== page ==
10. Similarly the third contention urged on behalf of the petitioner has no substance in it. In spite of our best efforts. we have not been able to appreciate how the forfeiture of deposits of those candidates who have not obtained a prescribed percentage of votes can be said to be discriminatory qua them as compared to those candidates whose deposits are returned to them as they have obtained a prescribed percentage of votes at the election. In our opinion. there is no discrimination whatsoever in this provisions It is perfectly reasonable and justified provision, in order to ensure that only those persons who have put in some service in the cause of people and who can consequently obtain a certain percentage of votes may contest the elections. To permit persons who do not enjoy , confidence of a prescribed number of voters cannot be said to be a provision which is either discriminatory or abridging right of persons to contest elections. The effort of the petitioner in this petition to obtain such a liberty for the persons who do not enjoy even this minimum confidence to run elections is, though laudable cannot be encouraged in view of the salutary requirement of keeping our elections order IV and not to make them unwieldy. The third contention of Mr. Mehta should also be rejected.
11. The 4th contention of Mr. Mehta has also no merit in it. As stated above Articles 324 to 328 empower parliament and State Legislature to provide for superintendence directions and control of elections. Article 327 particularly empowers Parliament to make provisions with respect to elections of legislature. As has been held in Shiv Kripal singh, v. V. V. Giri (supra) all these matters provided in the impugned provisions are for the conduct of elections and they are the bare formalities, which should be adhered to so that the elections can be held in an order1y manner and may not result into chaos. In that view of the matter, therefore, the. 4th contention of Mr. Mehta should also be rejected.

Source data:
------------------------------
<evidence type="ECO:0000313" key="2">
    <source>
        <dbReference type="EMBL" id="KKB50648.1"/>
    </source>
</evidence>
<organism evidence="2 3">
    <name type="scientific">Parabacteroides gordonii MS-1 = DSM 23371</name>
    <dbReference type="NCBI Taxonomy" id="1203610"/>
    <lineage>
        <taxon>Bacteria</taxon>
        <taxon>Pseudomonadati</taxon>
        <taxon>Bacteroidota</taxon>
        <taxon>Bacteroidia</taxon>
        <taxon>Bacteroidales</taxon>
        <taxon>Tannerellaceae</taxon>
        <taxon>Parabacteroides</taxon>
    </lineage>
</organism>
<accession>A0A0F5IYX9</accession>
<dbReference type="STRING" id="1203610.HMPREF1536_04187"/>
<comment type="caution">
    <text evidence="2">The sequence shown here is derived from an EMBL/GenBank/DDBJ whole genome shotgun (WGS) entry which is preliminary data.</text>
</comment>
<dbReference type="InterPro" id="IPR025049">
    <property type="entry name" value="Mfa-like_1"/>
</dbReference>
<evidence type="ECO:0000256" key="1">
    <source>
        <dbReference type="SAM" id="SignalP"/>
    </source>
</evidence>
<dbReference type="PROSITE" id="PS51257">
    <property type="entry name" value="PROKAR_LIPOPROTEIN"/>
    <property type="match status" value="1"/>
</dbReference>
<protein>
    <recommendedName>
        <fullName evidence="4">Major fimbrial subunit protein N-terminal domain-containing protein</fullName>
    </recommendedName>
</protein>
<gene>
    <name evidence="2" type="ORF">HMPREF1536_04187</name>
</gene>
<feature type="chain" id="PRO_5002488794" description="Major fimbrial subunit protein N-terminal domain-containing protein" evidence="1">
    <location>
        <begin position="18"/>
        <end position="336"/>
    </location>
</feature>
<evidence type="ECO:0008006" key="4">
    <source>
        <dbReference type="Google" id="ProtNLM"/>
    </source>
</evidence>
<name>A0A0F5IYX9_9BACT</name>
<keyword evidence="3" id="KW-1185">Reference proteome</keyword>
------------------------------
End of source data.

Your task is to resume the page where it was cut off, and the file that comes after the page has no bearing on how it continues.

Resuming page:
12. The main challenge in this petition, as we have stated above, is to the three sections, namely. Sections 33, 34 and 158 and the challenge to the remaining sections is merely consequential. As we have held that Ss. 33, 34 and 158 are the matters pertaining to the conduct of elections, they are beyond the pale of challenge and the consequential provisions made in Sections 35, and 39 are also matters pertaining to the conduct of the elections and, therefore, they are beyond the pale of challenge under Article 329 of the Constitution. In any case, as the main provisions which have been challenged, namely, Sections 33, 34 and 158, are held by us to be valid provisions of law, we do not think that it can be successfully urged by the petitioner that the consequential provisions made in the impugned sections are beyond the legislative competence.
13. The result, therefore, is that this petition fails and is dismissed. The rule is discharged with no order as to costs having regard to the facts and circumstances of this case.
14. Mr. Mehta made an oral application that a certificate be granted under Article 133(1) of the Constitution so as to enable the petitioner to take the matter to the Supreme Court. We do not think that any substantial question of law of general importance is involved in this petition, which, in our opinion, is required to be decided by the Supreme Court, as we have followed the established principles enunciated by the Supreme Court itself. The oral application is, therefore, rejected.
15. Petition dismissed.